The different DE analysis methods are based on (i) negative binomial models, such as edgeR, DEseq, baySeq, (ii) non-parametric approaches, such as SAMseq, NOIseq and (iii) transcript-based detection methods, such as Cuffdiff2 and EBSeq [36]. We compared the performances of the most widely used DE tools from each group, which are Cuffdiff2 [37], edgeR [38] and SAMseq [39], to show how they compare and to underline the DE analysis efficiency of TRAPLINE. Prior to the analysis reads were mapped to the reference genome with different methods (Bowtie for edgeR/SAMseq and TopHat2 for Cuffdiff2), because each tool has different data input requirements. Figure 2e shows only slight differences between the applied DE methods. All tools nearly identified the same amount of genes as significantly upregulated among in aCaBs compared to EBs (~250), however different amounts of genes were classified as downregulated. In general, the statistical approaches used by edgeR and SAMseq are more liberal in defining significant differences than the Cuffdiff2 algorithm [17]. In agreement with our results, these widely used methods have recently been compared by several research groups [17, 36, 40, 41]. Cuffdiff2 estimates expression at transcript-level resolution and controls the variability and read mapping ambiguity by using a beta negative binomial model for fragment counts [37]. Furthermore, the tool enhances the comparability between experiments, because it uses the derived “reads per kilobase per million” (RPKM) mapped reads metric [3] which normalizes for both gene size (more reads or fragments can be mapped to larger genes) and the total number of reads or fragments (per million mapped). Seyednasrollah et al. [17] stated Cuffdiff2 as the most conservative DE method with the lowest false positive rate. Therefore, we included Cuffdiff2 for RNAseq DE analysis in TRAPLINE to retrieve precise results with highly significant genes.

As default setting Cuffdiff2 considers genes as significant for p ≤ 0.05, and a fold change (FC) higher than two. Another reason to integrate Cuffdiff2 into TRAPLINE is the possibility to determine differential splicing events and to perform differential promoter testing [42]. This possibility qualifies the pipeline to investigate for genes with two or more splice variants and genes producing two or more distinct primary transcripts (multi-promoter genes). Multiple splice and promoter isoforms are often co-expressed in a given tissue [3].

We have performed a performance test between TRAPLINE and other tools. A summary of the ratio of mapped reads, discarded reads and significantly differentially expressed genes obtained with the indicated tools is shown in Additional file 4: Table S1.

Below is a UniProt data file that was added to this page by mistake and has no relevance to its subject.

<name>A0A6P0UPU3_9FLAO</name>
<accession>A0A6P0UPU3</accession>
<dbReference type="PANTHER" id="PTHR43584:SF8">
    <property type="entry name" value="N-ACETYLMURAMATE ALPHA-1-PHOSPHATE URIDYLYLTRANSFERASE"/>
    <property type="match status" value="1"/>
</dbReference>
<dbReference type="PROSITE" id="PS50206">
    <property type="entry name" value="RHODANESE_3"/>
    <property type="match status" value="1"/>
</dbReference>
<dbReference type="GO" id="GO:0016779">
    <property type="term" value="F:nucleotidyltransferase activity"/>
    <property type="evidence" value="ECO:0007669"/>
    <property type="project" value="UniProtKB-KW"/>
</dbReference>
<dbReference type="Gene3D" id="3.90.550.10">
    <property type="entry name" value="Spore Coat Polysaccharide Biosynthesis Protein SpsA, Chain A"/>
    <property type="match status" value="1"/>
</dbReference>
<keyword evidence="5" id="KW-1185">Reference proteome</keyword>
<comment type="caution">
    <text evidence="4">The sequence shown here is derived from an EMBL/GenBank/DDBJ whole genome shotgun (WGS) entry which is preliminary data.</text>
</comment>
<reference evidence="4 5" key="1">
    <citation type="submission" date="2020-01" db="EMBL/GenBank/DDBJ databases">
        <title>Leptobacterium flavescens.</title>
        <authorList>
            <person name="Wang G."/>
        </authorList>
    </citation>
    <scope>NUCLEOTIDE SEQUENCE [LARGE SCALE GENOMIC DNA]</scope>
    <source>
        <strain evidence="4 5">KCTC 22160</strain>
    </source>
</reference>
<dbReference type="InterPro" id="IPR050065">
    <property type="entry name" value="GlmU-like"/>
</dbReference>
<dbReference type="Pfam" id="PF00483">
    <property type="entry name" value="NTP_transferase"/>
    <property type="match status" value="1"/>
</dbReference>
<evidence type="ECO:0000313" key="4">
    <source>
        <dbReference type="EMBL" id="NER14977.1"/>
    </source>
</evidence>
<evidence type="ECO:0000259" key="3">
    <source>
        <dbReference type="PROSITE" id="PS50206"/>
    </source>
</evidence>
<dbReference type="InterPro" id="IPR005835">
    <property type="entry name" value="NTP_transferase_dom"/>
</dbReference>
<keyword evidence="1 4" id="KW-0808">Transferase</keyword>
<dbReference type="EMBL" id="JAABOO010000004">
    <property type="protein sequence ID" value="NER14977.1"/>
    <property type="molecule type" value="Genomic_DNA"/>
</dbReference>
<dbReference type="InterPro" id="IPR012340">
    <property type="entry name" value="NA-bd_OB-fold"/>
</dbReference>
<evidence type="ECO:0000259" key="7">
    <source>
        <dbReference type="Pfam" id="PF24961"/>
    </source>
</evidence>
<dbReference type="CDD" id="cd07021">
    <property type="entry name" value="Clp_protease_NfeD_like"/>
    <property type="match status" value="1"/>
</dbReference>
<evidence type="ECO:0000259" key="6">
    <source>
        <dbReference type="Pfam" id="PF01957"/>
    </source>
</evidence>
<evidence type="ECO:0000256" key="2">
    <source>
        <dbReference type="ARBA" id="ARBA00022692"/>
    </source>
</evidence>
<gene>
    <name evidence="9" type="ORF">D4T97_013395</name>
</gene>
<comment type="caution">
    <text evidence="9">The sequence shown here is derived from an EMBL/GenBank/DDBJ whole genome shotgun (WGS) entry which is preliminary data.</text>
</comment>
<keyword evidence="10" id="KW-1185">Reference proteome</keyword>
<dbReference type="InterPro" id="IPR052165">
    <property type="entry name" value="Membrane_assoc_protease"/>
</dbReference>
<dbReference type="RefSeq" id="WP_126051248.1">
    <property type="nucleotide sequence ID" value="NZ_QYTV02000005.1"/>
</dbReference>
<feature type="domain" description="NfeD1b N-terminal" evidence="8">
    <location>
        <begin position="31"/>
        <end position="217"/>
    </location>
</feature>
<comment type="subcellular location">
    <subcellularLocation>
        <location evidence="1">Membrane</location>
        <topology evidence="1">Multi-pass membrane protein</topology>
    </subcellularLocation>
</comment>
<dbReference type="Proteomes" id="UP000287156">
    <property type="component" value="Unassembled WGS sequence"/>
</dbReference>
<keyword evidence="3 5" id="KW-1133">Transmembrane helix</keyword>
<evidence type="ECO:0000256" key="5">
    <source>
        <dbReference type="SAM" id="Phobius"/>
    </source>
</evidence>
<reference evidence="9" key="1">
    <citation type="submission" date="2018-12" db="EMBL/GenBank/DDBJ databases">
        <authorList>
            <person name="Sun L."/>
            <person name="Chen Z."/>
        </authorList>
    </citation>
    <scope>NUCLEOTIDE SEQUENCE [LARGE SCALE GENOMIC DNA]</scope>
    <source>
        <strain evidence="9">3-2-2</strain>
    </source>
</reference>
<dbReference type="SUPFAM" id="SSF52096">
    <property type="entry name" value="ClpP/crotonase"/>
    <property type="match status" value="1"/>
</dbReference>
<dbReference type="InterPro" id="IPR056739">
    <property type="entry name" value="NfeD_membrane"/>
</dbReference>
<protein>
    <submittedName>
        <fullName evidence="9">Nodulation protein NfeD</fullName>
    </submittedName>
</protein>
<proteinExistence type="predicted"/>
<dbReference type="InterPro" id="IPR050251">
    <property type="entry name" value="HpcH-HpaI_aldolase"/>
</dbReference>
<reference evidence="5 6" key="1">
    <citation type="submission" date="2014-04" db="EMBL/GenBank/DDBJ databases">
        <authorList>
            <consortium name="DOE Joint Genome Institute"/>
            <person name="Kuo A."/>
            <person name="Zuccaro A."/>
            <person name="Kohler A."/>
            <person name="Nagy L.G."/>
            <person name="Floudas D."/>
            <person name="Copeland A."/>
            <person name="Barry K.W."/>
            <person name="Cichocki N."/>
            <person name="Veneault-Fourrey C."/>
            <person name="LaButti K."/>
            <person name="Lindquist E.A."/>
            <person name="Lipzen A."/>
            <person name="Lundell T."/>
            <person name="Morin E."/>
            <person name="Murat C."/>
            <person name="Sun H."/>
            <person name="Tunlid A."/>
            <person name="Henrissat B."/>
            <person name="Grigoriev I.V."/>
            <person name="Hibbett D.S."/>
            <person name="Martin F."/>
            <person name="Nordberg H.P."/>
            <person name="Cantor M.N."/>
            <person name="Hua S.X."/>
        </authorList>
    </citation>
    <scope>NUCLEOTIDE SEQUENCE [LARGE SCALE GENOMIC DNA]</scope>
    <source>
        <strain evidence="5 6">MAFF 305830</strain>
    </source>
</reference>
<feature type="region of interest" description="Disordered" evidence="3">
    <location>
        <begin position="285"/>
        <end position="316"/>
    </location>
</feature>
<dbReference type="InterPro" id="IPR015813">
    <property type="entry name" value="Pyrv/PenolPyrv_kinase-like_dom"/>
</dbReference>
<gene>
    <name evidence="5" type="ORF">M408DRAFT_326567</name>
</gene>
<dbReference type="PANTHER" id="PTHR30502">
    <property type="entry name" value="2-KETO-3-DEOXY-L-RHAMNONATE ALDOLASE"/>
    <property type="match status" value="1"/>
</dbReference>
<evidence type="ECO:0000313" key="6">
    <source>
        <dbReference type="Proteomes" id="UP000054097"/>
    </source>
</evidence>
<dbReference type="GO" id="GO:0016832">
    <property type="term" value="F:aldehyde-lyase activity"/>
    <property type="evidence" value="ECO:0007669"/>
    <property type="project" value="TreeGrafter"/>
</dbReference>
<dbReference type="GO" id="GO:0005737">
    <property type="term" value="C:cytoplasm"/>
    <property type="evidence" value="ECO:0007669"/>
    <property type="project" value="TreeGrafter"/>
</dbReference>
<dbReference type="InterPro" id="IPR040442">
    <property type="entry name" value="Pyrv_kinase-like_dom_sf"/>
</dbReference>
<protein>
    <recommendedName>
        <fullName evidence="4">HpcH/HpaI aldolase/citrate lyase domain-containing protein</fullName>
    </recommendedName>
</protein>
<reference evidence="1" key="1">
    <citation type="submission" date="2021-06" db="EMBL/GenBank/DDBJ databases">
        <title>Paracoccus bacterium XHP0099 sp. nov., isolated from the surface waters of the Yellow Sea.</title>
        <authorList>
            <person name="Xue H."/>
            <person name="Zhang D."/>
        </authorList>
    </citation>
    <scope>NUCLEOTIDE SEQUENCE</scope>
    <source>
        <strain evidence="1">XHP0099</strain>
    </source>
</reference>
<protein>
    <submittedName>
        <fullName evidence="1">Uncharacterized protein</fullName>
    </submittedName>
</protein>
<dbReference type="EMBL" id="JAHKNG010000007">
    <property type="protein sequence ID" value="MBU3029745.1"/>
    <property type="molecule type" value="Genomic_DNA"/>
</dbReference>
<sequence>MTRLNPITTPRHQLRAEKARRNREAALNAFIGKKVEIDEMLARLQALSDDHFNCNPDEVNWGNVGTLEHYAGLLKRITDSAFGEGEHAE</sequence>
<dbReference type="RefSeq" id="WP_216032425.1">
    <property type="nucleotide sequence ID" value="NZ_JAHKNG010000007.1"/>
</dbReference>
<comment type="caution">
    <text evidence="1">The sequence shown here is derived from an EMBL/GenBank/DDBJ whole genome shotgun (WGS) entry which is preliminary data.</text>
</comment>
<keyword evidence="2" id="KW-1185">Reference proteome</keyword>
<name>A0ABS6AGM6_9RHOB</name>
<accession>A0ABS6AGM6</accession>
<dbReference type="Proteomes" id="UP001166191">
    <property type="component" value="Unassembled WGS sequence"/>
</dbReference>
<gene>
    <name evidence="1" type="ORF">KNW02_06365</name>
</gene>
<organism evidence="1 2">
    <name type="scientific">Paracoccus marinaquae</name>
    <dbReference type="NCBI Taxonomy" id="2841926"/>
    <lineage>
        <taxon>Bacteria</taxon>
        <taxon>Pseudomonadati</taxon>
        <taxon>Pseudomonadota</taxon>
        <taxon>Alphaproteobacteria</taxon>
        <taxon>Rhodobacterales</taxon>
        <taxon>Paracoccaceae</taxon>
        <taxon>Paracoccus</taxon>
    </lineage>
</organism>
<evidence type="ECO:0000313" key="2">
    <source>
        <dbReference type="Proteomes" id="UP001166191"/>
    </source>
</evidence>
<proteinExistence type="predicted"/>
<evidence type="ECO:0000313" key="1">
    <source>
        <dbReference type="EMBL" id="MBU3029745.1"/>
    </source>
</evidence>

Gene annotation, miRNA target prediction and protein-protein interactions with TRAPLINE

Additionally, we included three data annotation and prediction steps into TRAPLINE. First, filtering modules were implemented to scan the list of differentially expressed genes and extract sets of upregulated and downregulated genes. Additionally, users receive a link to DAVID [43] to evaluate the functional influences of the significantly upregulated/downregulated transcripts within their data. In general, DAVID finds Gene Ontology terms (GO terms), signaling pathways (based on databases like Panther, KEGG, Biocarta, etc.) or protein domains (e.g. based on InterPro) that are predominantly associated with lists of genes (e.g. from a DE analysis). Moreover, DAVID performs a functional annotation clustering analysis that groups these terms into functionally related clusters which gives the user a first and quick insight into the biological impact of the discovered differences [44]. Second, TRAPLINE includes modules for miRNA target prediction that use significantly upregulated and downregulated miRNAs and automatically spot possible targets among the downregulated or upregulated mRNAs in the analyzed datasets. For this purpose we provide formatted text files of conserved and non-conserved miRNAs and their predicted targets for different species (human, mouse, rat, fruitfly and nematode), based on the latest version of the microRNA.org database (release 2010; [45]). The files can be obtained via a Galaxy history and have to be uploaded as TRAPLINE “miRNA targets” input. Third, we implemented a module which is able to identify verified interactions between proteins of significantly upregulated and downregulated mRNAs. The protein-protein interactions are based on data from peer-reviewed publications deposited in the BioGRID database (release 3.3.122; [46]). Similar to the miRNA targets, we provide protein-protein interactions from five different species (human, mouse, rat, fruitfly and nematode) in the form of Galaxy history files and will continuously extend the species.